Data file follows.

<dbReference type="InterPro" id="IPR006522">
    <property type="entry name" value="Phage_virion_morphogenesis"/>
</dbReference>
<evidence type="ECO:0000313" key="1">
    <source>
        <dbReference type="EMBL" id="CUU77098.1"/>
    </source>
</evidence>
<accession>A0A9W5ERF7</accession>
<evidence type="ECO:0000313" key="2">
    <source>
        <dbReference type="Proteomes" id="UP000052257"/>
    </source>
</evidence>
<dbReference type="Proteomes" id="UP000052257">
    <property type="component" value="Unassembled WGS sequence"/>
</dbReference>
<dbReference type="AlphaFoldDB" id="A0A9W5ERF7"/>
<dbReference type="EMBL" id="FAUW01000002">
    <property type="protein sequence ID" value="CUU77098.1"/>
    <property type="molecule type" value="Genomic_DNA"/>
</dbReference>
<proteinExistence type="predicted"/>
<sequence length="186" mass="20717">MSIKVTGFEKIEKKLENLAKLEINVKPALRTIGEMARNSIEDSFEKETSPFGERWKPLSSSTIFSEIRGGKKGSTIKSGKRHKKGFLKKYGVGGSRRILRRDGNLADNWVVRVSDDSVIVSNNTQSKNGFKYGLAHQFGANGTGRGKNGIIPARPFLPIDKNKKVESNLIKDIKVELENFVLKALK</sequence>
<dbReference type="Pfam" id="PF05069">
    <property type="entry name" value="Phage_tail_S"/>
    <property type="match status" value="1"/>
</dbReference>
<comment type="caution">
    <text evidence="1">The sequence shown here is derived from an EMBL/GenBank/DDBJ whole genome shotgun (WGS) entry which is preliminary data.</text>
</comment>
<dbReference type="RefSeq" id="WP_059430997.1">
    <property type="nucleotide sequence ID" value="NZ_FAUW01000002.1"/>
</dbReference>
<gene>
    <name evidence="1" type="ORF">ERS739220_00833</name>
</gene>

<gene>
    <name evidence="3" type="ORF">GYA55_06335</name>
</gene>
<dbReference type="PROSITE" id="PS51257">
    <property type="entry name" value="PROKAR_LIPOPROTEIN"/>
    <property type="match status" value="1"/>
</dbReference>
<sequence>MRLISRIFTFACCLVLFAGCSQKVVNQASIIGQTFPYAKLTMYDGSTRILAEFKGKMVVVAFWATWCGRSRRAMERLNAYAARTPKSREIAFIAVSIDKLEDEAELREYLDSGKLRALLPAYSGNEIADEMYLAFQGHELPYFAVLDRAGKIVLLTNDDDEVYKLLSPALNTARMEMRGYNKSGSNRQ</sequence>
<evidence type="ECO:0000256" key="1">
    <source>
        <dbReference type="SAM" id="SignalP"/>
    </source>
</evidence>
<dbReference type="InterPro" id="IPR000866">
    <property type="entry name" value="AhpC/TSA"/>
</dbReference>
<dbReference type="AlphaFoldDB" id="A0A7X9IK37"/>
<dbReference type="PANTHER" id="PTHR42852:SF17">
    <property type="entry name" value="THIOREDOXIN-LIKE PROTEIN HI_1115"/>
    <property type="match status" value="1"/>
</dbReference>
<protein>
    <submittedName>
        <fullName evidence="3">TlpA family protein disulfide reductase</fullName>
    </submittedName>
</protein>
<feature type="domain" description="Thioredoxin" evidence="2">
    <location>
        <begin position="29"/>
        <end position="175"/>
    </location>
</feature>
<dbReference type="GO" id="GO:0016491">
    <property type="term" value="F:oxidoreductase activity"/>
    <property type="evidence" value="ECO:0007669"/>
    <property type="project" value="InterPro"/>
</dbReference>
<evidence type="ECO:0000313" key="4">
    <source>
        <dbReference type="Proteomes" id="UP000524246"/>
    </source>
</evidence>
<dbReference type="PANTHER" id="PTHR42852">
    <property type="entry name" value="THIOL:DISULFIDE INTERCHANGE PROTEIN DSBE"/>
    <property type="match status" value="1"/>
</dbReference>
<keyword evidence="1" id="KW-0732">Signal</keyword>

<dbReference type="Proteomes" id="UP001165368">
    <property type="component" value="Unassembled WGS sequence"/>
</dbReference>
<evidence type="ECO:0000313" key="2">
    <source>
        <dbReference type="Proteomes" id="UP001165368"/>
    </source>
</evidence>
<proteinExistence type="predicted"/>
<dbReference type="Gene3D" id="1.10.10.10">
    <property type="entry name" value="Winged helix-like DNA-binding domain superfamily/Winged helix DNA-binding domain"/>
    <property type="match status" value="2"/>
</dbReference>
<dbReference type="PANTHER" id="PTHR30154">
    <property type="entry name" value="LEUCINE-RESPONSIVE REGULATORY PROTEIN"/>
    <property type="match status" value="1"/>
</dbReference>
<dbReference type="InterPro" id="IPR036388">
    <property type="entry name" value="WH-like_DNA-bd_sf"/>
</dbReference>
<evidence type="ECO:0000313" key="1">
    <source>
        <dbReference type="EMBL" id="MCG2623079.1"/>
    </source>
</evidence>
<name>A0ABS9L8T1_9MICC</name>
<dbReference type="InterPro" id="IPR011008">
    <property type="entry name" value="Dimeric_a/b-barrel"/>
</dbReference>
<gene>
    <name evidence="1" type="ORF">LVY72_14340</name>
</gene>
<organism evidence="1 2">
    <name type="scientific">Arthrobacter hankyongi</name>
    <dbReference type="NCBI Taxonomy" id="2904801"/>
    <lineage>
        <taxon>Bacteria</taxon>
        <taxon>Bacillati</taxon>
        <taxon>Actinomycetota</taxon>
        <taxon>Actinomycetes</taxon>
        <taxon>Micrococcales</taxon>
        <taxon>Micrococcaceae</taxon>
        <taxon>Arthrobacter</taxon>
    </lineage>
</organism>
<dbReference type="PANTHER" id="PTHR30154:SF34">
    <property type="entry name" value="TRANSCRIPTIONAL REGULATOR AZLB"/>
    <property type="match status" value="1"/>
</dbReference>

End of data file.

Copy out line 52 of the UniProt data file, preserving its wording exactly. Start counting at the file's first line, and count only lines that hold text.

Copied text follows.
    <property type="entry name" value="AhpC/TSA"/>